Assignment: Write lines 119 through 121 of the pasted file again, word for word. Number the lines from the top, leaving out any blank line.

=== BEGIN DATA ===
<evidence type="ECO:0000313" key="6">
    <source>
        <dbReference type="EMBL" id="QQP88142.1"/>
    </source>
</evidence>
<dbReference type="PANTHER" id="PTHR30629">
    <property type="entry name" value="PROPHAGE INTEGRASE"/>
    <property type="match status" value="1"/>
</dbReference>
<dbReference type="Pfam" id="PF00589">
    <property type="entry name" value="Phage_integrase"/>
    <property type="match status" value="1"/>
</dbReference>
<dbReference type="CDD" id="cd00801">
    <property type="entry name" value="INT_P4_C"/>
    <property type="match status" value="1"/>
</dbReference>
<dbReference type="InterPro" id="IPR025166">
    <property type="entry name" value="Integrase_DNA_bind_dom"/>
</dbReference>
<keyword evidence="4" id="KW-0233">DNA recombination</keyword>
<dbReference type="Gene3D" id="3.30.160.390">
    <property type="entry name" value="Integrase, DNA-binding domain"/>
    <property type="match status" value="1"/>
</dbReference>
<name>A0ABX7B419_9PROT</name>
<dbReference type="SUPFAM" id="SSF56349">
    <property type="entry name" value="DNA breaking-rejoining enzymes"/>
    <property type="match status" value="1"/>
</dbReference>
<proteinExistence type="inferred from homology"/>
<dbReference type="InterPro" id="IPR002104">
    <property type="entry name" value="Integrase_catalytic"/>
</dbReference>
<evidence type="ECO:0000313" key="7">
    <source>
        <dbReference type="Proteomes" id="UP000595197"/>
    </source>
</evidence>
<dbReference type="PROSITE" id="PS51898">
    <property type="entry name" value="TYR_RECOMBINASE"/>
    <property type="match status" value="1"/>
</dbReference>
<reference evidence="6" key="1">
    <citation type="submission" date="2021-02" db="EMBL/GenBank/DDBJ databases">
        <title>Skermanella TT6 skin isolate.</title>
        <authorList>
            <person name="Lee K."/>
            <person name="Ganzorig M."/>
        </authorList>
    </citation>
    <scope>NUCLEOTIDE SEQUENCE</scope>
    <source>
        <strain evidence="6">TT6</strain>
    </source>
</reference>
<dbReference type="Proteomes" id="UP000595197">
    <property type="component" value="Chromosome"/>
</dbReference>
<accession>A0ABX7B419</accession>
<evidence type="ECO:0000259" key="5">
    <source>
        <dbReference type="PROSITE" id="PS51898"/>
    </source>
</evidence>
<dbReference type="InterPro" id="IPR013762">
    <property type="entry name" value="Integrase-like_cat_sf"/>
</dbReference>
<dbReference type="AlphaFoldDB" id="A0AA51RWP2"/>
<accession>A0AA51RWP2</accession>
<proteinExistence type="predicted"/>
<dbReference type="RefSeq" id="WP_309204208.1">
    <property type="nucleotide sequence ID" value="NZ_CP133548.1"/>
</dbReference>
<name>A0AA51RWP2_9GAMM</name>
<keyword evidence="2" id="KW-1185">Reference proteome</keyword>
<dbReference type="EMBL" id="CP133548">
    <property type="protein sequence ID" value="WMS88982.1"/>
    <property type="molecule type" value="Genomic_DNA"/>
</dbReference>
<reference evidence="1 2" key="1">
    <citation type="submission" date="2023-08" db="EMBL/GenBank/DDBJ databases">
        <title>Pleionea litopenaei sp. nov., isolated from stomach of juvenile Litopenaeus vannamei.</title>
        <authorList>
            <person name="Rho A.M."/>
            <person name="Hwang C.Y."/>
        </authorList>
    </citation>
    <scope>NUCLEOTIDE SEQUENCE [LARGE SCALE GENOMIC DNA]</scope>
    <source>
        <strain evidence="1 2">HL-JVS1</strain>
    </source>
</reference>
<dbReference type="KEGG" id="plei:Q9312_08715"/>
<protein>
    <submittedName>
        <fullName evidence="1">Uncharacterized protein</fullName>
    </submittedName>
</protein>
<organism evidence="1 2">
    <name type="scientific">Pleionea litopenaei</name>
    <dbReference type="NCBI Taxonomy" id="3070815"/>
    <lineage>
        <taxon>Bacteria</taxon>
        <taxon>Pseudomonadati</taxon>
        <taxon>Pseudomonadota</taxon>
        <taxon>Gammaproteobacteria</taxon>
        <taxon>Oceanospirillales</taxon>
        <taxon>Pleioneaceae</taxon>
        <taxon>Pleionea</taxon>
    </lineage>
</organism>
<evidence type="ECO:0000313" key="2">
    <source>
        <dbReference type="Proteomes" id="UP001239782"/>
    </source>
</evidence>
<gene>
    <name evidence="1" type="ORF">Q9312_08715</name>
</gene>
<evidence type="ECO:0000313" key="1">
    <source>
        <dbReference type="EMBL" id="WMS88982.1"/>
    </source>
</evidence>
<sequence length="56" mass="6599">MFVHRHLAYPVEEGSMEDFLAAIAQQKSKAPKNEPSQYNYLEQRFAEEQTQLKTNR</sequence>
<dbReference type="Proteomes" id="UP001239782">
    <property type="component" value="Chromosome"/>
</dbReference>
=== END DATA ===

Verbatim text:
    <name evidence="1" type="ORF">Q9312_08715</name>
</gene>
<evidence type="ECO:0000313" key="1">